Micro Exam 3

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kwoolley
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Micro Exam 3
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2011-11-13 13:43:16
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Microbiology exam flashcards for gines class
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  1. Normal flora
    organisms that routinely reside on the bodies surfaces, it's a balancing act
  2. Pathogen
    are relatively few microbes that are able ot and can inflict noticible damage; such as invading tissues or producing toxic substances.
  3. Opportunistic pathogen
    The might normal be on our body and not hurt us but if they get the chance they will use the bodies fluid and tissues as a source of nutrients if a barrior on the body is breached.
  4. mutualism
    both partners benefit from the relationship
  5. Commensalism
    one partner benefits while the other is unaffected
  6. parasitism
    the parasite benefits at the expense of the host
  7. acute infection
    are by symptoms that have a rapid onset but last only a short time (strep throat)
  8. chronic infection
    develop slowly and last for months or years (tuberculosis)
  9. latent infection
    a latent infection are never completely eliminated, the microbe continues to exist in host tissues, often within host cells, for years without causing symptoms. It there is a decrease in immune response, the latent infection mat become reactivated and symptomatic.
  10. localized infection
    is limited to a small area (like a boild caused by S. aureus)
  11. systemic infection
    is when the infectious agent is spread throughtout the body (measles)
  12. bacteremia
    the bacteria are circulating in the blood stream
  13. septicemia
    an acute, life threatening illness caused by infectious agens or their products circulating in the bloodstream
  14. signs
    objective evidence (you can see it) such as a rash, pus formation and swelling.
  15. symptom
    (its what percieved by the patient) such as pain and nausea
  16. incubation period
    is the interval between the introduction of an organism to a susceptible host and the onset of illness
  17. prodromal period
    Early vague symptoms of disease sich as malaise and heachache.
  18. period of illness
    follows the incubation period, during this period a person will experiance signs and symptoms of the disease.
  19. period of convalescence
    as the illness subsides, it's the stage of recuperation and recovery from the disease
  20. virrulence
    the degree of pathogenicity of an organism
  21. virulence factor
    when an organism is described as highly virulent is more likely to cause disease, particulary severe disease.
  22. mechanism of pathogenicity
    the methods that disease causing microbes use to invade the hosts defenses and then cause damage.
  23. adhesin molecule
    these are usually located at hte tips of pili, they are filamentous protein structures found on the surface of the cell, the can bind to mucous and colonize there
  24. siderophores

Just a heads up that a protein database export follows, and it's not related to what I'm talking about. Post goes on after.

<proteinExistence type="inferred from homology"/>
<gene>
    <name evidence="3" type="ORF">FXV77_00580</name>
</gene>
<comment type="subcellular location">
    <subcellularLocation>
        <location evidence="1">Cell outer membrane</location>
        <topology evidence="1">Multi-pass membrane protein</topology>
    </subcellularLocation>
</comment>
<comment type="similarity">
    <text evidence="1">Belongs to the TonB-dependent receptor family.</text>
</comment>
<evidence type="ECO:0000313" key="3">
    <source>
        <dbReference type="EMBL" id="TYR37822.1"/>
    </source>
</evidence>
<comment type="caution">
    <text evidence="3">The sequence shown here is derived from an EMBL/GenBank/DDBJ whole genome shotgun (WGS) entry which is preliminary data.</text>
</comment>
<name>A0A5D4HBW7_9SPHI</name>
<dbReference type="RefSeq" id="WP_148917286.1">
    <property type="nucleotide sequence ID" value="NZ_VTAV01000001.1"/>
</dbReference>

an iron binding molecule which compete with the hosts proteins; others are able to use the iron bound to the hosts proteins
  25. Coagulase
    non enzymatic production synthesize that clots plasma
  26. Hyaluronidase
    degrades hyluronix acid, a component of host tissue that helps hold the cells together.
  27. The A portion of the AB toxin molecule does...
  28. 3 types of mucous membranes
    respitatory tract, gastrointestional tract and genitourinary tract
  29. how does lysozyme work as a antimicrobial substance?
    it's found in tears and saliva, this enzyme breaks down peptidoglycan so that the bacteria cell wall gets broken down and defensless.
  30. lactoferrin
    found in mucous milk and saliva and some phagocytic cells, it's a iron binding protein that takes iron away from the microbe so it can;t create what is needed for them to grow.
  31. How does bacterial flora prevent pathogens from growing in our body?
    • normal microbes can bind to receptors and attachment site found on our cells. This prevents pathogens from binding to these same receptors.
    • normal microbes can take in nutrients, therfore making them less available for pathogens
    • some normal microbes make substance that are toxic to the pathogenic bacteria.
  32. megakaryocytes
    platelets (which are derived from megakaryocytes) are involved in blood clotting
  33. phagocytosis
    is the process where a cell takes in (and possibly) digests a small cell or particle. They release nictric oxide (NO) and free oxygen radials to help kill a cell
  34. histamine
    histamine causes blood vessels to become dilated and leaky (ie histamine makes it possible for fluid to escape blood vessels) this allows cells and molecules of the immune system to rush towards infected tissue.
  35. chemokines
    help preform chemo taxis (brings the cell to a given location) and it;s a type of granulocyte that contains histamines which are involved in allergic responses
  36. interferons (IFN)
    helps get rid of viral attacks (there is more detail about this one in the lecture)
  37. interleukins (IL)
    helps the lymphocytes get going on the immunity
  38. Tumor necrosis factor (TNF)
    killling of target cells and inflammation response and cytotoxity of some tumor cells.(We have lecture on this so we need to know some details on this one)
  39. List the 3 types of granulocytes
    basophil, neutrophil and eosinophil
  40. Lsit the 2 types of monocytes
    macrophage and dendritic cell
  41. list the 3 types of lymphocytes
    B cell, T cell and a natural killer cell
  42. neutrophils
    contains granules that are filled with digestive enzymes, they are the most abundant type of granulocyte and they phagocytize bacteria and damaged cells. They are the first type of cell to leave the blood vessels to fight pathogens in a nerby infected tissue
  43. basophils
    type of granulocyte that contains histamines and is involved in allergic response
  44. mast cells
    contains histamines and is involed with allergic reactions but is NOT classifies as a granulocyte
  45. eosinophil
    plays a role in elminating parasitic worms
  46. dendritic cells
    takes in portions of baccteris and shows it off to the cells of the immune systems (in order to activate those cells)